Sov­er­eign fund up amid tur­moil

‘Due process’

Arab Times - - FRONT PAGE -

DUBAI, Nov 14, (RTRS): As Saudi Ara­bia’s anti-cor­rup­tion purge sends the shares of some if its com­pa­nies into a tail­spin, the kingdom’s sov­er­eign wealth fund has gained in value.

Last week the mar­ket value of the Pub­lic In­vest­ment Fund’s port­fo­lio of Saudi eq­ui­ties jumped by al­most $3 bil­lion, Reuters cal­cu­la­tions show, even as the ar­rest or ques­tion­ing of more than 200 peo­ple in the probe caused stocks in many pri­vately con­trolled firms to slump.

The share price of Na­tional Com­mer­cial Bank, for ex­am­ple, surged 8.7 per­cent; Saudi Ara­bian Min­ing Co gained 4.7 per­cent. They and the re­main­der of the PIF’s top 10 hold­ings rose, while the main stock mar­ket in­dex moved side­ways.

Some fund man­agers said gov­ern­ment-linked funds — pos­si­bly the PIF it­self — bought stocks in order to sup­port the mar­ket and avert panic. The PIF did not re­spond to a re­quest for com­ment on its mar­ket ac­tiv­ity.

In ad­di­tion, the man­agers added, money poured into PIFre­lated shares from other parts of the stock mar­ket as in­vestors de­cided the fund was the safest bet, a sign of its grow­ing im­por­tance in the Saudi econ­omy.

“It is al­ready ar­guably the coun­try’s most im­por­tant in­vestor in so many as­pects of the econ­omy, from bank­ing to trans­port,” said Sam Blat­teis, chief ex­ec­u­tive of re­gional ad­vi­sory firm The MENA Cat­a­lysts.

“As a con­se­quence of what’s hap­pen­ing, they may ac­cel­er­ate what they’ve been do­ing.”

For most of its life, the PIF, es­tab­lished in 1971, was a low-key in­sti­tu­tion mak­ing low-in­ter­est, low-risk loans to in­dus­tries which Riyadh wanted to de­velop.

That has changed un­der Crown Prince Mohammed bin Sal­man, ar­chi­tect of eco­nomic re­forms de­signed to help Saudi Ara­bia escape its de­pen­dence on oil ex­ports.

In the past two years he handed the PIF new re­spon­si­bil­i­ties, in­clud­ing de­vel­op­ing de­fence and tourism, un­der­tak­ing huge real es­tate projects, cre­at­ing a $500 bil­lion busi­ness zone and rais­ing re­turns on Saudi state money in­vested abroad.

With as­sets over $220 bil­lion — some $100 bil­lion of that in stakes in nearly two dozen listed Saudi firms — the PIF has said it aims to hit $400 bil­lion in as­sets by 2020, partly by ob­tain­ing money from a planned sale of shares in na­tional oil gi­ant Saudi Aramco.

The anti-graft probe may ac­cel­er­ate that growth, say bankers, lawyers and an­a­lysts fa­mil­iar with the PIF.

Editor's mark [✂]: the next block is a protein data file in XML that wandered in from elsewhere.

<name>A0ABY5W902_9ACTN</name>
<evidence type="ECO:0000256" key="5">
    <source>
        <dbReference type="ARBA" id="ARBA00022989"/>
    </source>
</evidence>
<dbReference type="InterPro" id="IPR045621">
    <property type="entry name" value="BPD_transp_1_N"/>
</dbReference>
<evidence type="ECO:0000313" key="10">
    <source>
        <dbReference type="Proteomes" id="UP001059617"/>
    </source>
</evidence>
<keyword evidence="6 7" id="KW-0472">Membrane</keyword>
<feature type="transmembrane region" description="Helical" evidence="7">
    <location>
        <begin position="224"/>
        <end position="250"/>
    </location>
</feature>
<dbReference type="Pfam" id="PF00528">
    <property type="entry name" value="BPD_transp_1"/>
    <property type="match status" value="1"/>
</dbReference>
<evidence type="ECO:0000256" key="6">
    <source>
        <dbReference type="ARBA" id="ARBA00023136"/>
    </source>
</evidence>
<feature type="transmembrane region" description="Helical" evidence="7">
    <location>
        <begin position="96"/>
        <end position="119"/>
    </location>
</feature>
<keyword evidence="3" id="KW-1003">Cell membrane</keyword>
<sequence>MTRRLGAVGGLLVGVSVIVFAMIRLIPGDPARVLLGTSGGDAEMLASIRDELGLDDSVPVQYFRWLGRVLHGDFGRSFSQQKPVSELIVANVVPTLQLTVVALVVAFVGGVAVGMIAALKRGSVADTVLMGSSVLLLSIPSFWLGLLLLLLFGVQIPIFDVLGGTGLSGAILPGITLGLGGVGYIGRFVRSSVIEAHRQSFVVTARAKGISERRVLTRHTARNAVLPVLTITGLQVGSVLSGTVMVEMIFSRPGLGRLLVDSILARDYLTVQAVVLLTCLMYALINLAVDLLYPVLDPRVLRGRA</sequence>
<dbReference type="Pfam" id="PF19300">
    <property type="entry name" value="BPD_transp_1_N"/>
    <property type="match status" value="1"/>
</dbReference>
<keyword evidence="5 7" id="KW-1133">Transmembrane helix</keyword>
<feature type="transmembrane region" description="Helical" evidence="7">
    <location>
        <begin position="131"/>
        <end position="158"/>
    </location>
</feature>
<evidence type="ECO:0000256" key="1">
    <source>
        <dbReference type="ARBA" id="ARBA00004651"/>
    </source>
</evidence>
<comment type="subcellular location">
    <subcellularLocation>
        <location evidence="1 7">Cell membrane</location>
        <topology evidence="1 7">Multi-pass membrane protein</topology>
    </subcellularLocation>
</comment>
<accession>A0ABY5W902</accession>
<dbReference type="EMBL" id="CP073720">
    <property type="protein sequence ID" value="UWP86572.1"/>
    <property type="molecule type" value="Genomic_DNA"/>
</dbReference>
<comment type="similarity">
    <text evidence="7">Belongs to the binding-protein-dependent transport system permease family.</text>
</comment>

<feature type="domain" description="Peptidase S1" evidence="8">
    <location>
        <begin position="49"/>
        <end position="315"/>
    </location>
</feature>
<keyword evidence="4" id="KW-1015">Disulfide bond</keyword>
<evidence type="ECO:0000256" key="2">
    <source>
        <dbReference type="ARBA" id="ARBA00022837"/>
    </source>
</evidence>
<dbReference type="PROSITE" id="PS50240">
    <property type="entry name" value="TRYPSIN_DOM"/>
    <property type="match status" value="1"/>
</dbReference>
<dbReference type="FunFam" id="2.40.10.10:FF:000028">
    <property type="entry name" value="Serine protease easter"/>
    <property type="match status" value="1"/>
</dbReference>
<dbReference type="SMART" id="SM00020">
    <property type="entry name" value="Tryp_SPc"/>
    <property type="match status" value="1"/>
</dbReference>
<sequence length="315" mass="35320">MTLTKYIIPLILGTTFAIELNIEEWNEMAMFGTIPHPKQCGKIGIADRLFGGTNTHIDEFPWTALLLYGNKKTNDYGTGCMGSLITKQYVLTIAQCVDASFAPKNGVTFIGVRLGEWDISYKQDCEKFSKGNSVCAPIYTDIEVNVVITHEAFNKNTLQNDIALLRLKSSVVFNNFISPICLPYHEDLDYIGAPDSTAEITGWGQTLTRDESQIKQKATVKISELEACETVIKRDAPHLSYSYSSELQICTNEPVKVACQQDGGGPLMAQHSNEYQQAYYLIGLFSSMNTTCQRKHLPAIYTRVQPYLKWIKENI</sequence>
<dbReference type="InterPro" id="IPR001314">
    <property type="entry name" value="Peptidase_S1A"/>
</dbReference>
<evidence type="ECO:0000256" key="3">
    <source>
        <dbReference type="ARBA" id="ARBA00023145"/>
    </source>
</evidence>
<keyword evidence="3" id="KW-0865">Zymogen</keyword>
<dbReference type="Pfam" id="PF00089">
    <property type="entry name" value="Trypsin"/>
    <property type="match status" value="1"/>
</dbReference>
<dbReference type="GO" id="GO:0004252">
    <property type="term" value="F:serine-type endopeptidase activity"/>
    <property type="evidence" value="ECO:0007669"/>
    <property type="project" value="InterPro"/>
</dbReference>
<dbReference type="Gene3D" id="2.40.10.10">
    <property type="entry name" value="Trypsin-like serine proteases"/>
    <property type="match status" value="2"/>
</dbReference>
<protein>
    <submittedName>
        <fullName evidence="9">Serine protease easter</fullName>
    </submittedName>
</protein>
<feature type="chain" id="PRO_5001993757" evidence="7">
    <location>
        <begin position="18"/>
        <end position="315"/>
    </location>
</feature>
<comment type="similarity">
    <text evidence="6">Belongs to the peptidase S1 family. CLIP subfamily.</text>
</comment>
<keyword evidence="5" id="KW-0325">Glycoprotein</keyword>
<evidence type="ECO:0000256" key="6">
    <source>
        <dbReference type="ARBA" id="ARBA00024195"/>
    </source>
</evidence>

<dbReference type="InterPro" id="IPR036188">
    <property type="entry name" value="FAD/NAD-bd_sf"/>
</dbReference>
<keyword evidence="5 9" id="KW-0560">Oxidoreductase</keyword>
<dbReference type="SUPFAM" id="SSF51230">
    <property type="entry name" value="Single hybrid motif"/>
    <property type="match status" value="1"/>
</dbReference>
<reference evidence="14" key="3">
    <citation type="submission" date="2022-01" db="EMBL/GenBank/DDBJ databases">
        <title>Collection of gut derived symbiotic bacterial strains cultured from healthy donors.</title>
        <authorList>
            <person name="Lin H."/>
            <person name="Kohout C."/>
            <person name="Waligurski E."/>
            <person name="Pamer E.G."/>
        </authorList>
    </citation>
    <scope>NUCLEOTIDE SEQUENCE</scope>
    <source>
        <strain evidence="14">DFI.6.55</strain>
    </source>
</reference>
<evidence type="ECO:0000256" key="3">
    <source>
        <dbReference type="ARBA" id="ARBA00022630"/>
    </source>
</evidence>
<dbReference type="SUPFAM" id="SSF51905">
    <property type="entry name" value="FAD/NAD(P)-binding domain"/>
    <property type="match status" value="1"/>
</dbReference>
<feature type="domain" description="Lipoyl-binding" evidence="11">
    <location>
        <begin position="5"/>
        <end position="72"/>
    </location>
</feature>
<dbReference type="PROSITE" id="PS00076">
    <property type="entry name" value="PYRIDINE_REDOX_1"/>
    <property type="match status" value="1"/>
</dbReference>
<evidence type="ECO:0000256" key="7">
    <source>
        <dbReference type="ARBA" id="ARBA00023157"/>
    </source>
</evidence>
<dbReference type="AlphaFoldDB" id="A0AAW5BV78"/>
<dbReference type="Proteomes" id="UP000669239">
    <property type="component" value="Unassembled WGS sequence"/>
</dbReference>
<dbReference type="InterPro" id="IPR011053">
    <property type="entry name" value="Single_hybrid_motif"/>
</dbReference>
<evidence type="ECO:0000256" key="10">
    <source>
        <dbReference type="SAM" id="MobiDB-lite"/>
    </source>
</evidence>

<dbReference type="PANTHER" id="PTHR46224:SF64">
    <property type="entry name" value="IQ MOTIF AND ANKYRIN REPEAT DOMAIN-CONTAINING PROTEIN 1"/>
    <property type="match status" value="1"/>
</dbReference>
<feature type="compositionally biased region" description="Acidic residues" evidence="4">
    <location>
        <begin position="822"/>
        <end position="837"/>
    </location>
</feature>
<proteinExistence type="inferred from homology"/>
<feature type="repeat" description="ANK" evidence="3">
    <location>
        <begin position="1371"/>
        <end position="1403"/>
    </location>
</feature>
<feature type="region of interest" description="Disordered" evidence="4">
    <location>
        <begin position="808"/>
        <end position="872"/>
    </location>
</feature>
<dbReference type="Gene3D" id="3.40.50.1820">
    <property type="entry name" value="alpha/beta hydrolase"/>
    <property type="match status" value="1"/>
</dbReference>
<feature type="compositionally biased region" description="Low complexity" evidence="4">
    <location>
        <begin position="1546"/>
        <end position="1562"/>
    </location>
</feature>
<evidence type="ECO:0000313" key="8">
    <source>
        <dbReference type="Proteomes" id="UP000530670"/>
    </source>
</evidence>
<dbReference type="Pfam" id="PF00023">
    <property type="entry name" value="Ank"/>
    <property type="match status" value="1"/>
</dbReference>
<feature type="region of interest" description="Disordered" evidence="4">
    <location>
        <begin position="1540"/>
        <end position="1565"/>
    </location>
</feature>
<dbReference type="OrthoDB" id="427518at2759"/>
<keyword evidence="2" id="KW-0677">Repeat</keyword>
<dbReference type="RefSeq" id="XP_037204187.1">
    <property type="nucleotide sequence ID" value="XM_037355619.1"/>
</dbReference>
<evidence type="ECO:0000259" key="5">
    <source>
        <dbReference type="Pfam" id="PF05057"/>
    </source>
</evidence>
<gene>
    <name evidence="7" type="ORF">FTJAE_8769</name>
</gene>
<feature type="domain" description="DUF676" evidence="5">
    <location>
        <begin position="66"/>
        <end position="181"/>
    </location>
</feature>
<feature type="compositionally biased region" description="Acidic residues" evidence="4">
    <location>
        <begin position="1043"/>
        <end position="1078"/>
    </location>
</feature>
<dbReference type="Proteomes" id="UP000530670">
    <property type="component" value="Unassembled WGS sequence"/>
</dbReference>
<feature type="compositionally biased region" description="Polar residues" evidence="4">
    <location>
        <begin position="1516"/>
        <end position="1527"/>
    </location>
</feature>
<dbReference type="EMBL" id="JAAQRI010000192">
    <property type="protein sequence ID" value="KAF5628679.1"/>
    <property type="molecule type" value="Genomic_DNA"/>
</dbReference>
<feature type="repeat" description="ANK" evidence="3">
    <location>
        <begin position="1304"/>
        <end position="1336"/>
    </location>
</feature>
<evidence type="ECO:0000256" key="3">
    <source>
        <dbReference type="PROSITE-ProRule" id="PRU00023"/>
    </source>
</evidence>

One of Prince Mohammed’s top plan­ners, econ­omy min­is­ter Adel Fakieh, was sacked and de­tained in the purge. That left PIF man­ag­ing di­rec­tor Yasir al-Ru­mayyan as one of only a few top ad­vis­ers in­volved in the re­form project since the be­gin­ning.

And for in­vestors keen to push ahead with Saudi projects de­spite the un­cer­tainty, the PIF and its sta­ble of firms look safer than most al­ter­na­tives, said a cor­po­rate lawyer based in the Gulf who ad­vises for­eign com­pa­nies en­ter­ing Saudi Ara­bia.

That said, the over­all im­pact of the anti-cor­rup­tion crack­down could be to de­ter in­vest­ment.

Alarmed by the scope of the crack­down, multi­na­tion­als and banks do­ing busi­ness in Saudi Ara­bia are de­cid­ing whether they can safely keep their ties to part­ners in the kingdom, cor­po­rate ex­ec­u­tives, bankers, lawyers and busi­ness con­sul­tants in the re­gion said.

Some de­ci­sions on new for­eign in­vest­ments have been sus­pended un­til the sit­u­a­tion be­comes clearer, the sources added.

A busi­ness­man at a for­eign tech­nol­ogy ser­vices firm said he had been con­sid­er­ing a ven­ture with a Saudi part­ner, but de­cided against it last week be­cause of the part­ner’s ties to de­tained con­struc­tion mag­nate Bakr bin Laden.

“This may con­cen­trate more power into the PIF be­cause they are seen as a clean en­tity close to the ruler,” said the Gulf-based cor­po­rate lawyer. “That makes them un­touch­able.”

Due process

Saudi royal fam­ily mem­bers, of­fi­cials and busi­ness­men ar­rested in an anti-cor­rup­tion crack­down this month will be granted due process, Saudi Ara­bia’s UN Am­bas­sador Ab­dal­lah Al-Moual­limi said on Mon­day.

“I can as­sure you there will be due process for any­body who is de­tained,” Al-Moual­limi told re­porters at the United Na­tions.

When asked how many peo­ple had been de­tained, he said: “I do not have a fig­ure to share with you. This is some­thing that the se­cu­rity au­thor­i­ties will an­nounce in due course.”

US Pres­i­dent Don­ald Trump has en­dorsed the crack­down, say­ing some of those ar­rested have been “milk­ing” Saudi Ara­bia for years, though the State Depart­ment has urged Riyadh to carry out pros­e­cu­tions in a “fair and trans­par­ent” man­ner.

Hu­man Rights Watch has also called on Saudi au­thor­i­ties to “im­me­di­ately re­veal the le­gal and ev­i­den­tiary ba­sis for each per­son’s de­ten­tion and make cer­tain that each per­son de­tained can ex­er­cise their due process rights”.

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